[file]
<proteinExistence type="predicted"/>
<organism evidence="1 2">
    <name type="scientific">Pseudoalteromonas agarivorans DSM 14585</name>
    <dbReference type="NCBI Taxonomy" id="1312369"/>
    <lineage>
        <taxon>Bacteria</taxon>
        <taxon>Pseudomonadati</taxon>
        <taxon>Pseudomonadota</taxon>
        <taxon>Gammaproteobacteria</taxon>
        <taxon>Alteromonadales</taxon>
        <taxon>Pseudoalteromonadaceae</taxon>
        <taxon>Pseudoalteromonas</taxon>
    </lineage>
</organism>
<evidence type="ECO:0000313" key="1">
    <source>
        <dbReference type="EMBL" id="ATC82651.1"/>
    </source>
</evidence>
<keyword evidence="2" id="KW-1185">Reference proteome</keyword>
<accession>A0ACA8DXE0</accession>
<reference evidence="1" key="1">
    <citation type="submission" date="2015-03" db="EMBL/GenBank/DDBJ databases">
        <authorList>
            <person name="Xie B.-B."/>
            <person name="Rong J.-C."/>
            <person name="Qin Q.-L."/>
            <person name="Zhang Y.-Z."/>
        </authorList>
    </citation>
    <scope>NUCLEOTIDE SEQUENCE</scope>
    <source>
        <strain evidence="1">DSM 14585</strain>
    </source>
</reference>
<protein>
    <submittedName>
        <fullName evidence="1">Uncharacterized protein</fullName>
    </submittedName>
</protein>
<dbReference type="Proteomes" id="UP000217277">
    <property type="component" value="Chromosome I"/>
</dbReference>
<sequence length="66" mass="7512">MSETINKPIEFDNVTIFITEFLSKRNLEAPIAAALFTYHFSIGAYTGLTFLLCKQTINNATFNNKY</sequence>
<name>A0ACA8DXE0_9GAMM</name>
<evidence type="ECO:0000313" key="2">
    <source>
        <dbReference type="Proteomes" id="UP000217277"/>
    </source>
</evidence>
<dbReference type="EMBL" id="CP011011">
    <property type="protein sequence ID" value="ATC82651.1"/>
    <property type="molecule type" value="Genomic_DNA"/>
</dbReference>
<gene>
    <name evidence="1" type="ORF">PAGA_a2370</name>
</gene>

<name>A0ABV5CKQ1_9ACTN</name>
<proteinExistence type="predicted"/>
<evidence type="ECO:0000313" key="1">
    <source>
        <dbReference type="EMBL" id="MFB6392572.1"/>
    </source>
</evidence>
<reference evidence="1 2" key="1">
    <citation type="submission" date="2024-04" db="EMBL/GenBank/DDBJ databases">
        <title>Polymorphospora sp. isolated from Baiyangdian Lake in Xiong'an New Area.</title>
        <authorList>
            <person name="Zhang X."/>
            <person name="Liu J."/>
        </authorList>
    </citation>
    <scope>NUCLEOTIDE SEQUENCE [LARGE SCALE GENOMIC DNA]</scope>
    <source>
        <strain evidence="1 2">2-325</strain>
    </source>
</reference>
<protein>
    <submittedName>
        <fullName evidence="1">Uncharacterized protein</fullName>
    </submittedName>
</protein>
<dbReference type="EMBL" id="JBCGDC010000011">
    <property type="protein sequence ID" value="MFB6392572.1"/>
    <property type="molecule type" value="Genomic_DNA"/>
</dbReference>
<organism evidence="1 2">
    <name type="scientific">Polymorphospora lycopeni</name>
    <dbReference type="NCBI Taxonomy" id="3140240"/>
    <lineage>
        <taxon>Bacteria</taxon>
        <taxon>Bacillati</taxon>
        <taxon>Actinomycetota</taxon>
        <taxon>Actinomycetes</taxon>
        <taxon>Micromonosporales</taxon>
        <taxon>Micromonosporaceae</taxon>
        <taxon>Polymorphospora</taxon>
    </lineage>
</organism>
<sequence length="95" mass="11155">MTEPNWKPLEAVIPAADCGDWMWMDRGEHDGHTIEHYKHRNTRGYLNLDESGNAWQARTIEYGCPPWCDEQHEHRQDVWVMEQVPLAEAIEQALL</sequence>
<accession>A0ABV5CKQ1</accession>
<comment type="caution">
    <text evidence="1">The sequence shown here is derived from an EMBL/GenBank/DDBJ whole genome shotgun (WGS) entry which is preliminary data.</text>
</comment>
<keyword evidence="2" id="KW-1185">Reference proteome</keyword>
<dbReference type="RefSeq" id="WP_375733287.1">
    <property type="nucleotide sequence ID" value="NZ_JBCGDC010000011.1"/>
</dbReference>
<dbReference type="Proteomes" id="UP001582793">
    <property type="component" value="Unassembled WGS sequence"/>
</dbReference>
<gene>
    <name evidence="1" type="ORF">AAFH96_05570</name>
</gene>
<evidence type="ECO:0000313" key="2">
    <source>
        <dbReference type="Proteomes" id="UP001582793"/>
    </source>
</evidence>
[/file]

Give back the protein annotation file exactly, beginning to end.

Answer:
<proteinExistence type="predicted"/>
<organism evidence="1 2">
    <name type="scientific">Pseudoalteromonas agarivorans DSM 14585</name>
    <dbReference type="NCBI Taxonomy" id="1312369"/>
    <lineage>
        <taxon>Bacteria</taxon>
        <taxon>Pseudomonadati</taxon>
        <taxon>Pseudomonadota</taxon>
        <taxon>Gammaproteobacteria</taxon>
        <taxon>Alteromonadales</taxon>
        <taxon>Pseudoalteromonadaceae</taxon>
        <taxon>Pseudoalteromonas</taxon>
    </lineage>
</organism>
<evidence type="ECO:0000313" key="1">
    <source>
        <dbReference type="EMBL" id="ATC82651.1"/>
    </source>
</evidence>
<keyword evidence="2" id="KW-1185">Reference proteome</keyword>
<accession>A0ACA8DXE0</accession>
<reference evidence="1" key="1">
    <citation type="submission" date="2015-03" db="EMBL/GenBank/DDBJ databases">
        <authorList>
            <person name="Xie B.-B."/>
            <person name="Rong J.-C."/>
            <person name="Qin Q.-L."/>
            <person name="Zhang Y.-Z."/>
        </authorList>
    </citation>
    <scope>NUCLEOTIDE SEQUENCE</scope>
    <source>
        <strain evidence="1">DSM 14585</strain>
    </source>
</reference>
<protein>
    <submittedName>
        <fullName evidence="1">Uncharacterized protein</fullName>
    </submittedName>
</protein>
<dbReference type="Proteomes" id="UP000217277">
    <property type="component" value="Chromosome I"/>
</dbReference>
<sequence length="66" mass="7512">MSETINKPIEFDNVTIFITEFLSKRNLEAPIAAALFTYHFSIGAYTGLTFLLCKQTINNATFNNKY</sequence>
<name>A0ACA8DXE0_9GAMM</name>
<evidence type="ECO:0000313" key="2">
    <source>
        <dbReference type="Proteomes" id="UP000217277"/>
    </source>
</evidence>
<dbReference type="EMBL" id="CP011011">
    <property type="protein sequence ID" value="ATC82651.1"/>
    <property type="molecule type" value="Genomic_DNA"/>
</dbReference>
<gene>
    <name evidence="1" type="ORF">PAGA_a2370</name>
</gene>

<name>A0ABV5CKQ1_9ACTN</name>
<proteinExistence type="predicted"/>
<evidence type="ECO:0000313" key="1">
    <source>
        <dbReference type="EMBL" id="MFB6392572.1"/>
    </source>
</evidence>
<reference evidence="1 2" key="1">
    <citation type="submission" date="2024-04" db="EMBL/GenBank/DDBJ databases">
        <title>Polymorphospora sp. isolated from Baiyangdian Lake in Xiong'an New Area.</title>
        <authorList>
            <person name="Zhang X."/>
            <person name="Liu J."/>
        </authorList>
    </citation>
    <scope>NUCLEOTIDE SEQUENCE [LARGE SCALE GENOMIC DNA]</scope>
    <source>
        <strain evidence="1 2">2-325</strain>
    </source>
</reference>
<protein>
    <submittedName>
        <fullName evidence="1">Uncharacterized protein</fullName>
    </submittedName>
</protein>
<dbReference type="EMBL" id="JBCGDC010000011">
    <property type="protein sequence ID" value="MFB6392572.1"/>
    <property type="molecule type" value="Genomic_DNA"/>
</dbReference>
<organism evidence="1 2">
    <name type="scientific">Polymorphospora lycopeni</name>
    <dbReference type="NCBI Taxonomy" id="3140240"/>
    <lineage>
        <taxon>Bacteria</taxon>
        <taxon>Bacillati</taxon>
        <taxon>Actinomycetota</taxon>
        <taxon>Actinomycetes</taxon>
        <taxon>Micromonosporales</taxon>
        <taxon>Micromonosporaceae</taxon>
        <taxon>Polymorphospora</taxon>
    </lineage>
</organism>
<sequence length="95" mass="11155">MTEPNWKPLEAVIPAADCGDWMWMDRGEHDGHTIEHYKHRNTRGYLNLDESGNAWQARTIEYGCPPWCDEQHEHRQDVWVMEQVPLAEAIEQALL</sequence>
<accession>A0ABV5CKQ1</accession>
<comment type="caution">
    <text evidence="1">The sequence shown here is derived from an EMBL/GenBank/DDBJ whole genome shotgun (WGS) entry which is preliminary data.</text>
</comment>
<keyword evidence="2" id="KW-1185">Reference proteome</keyword>
<dbReference type="RefSeq" id="WP_375733287.1">
    <property type="nucleotide sequence ID" value="NZ_JBCGDC010000011.1"/>
</dbReference>
<dbReference type="Proteomes" id="UP001582793">
    <property type="component" value="Unassembled WGS sequence"/>
</dbReference>
<gene>
    <name evidence="1" type="ORF">AAFH96_05570</name>
</gene>
<evidence type="ECO:0000313" key="2">
    <source>
        <dbReference type="Proteomes" id="UP001582793"/>
    </source>
</evidence>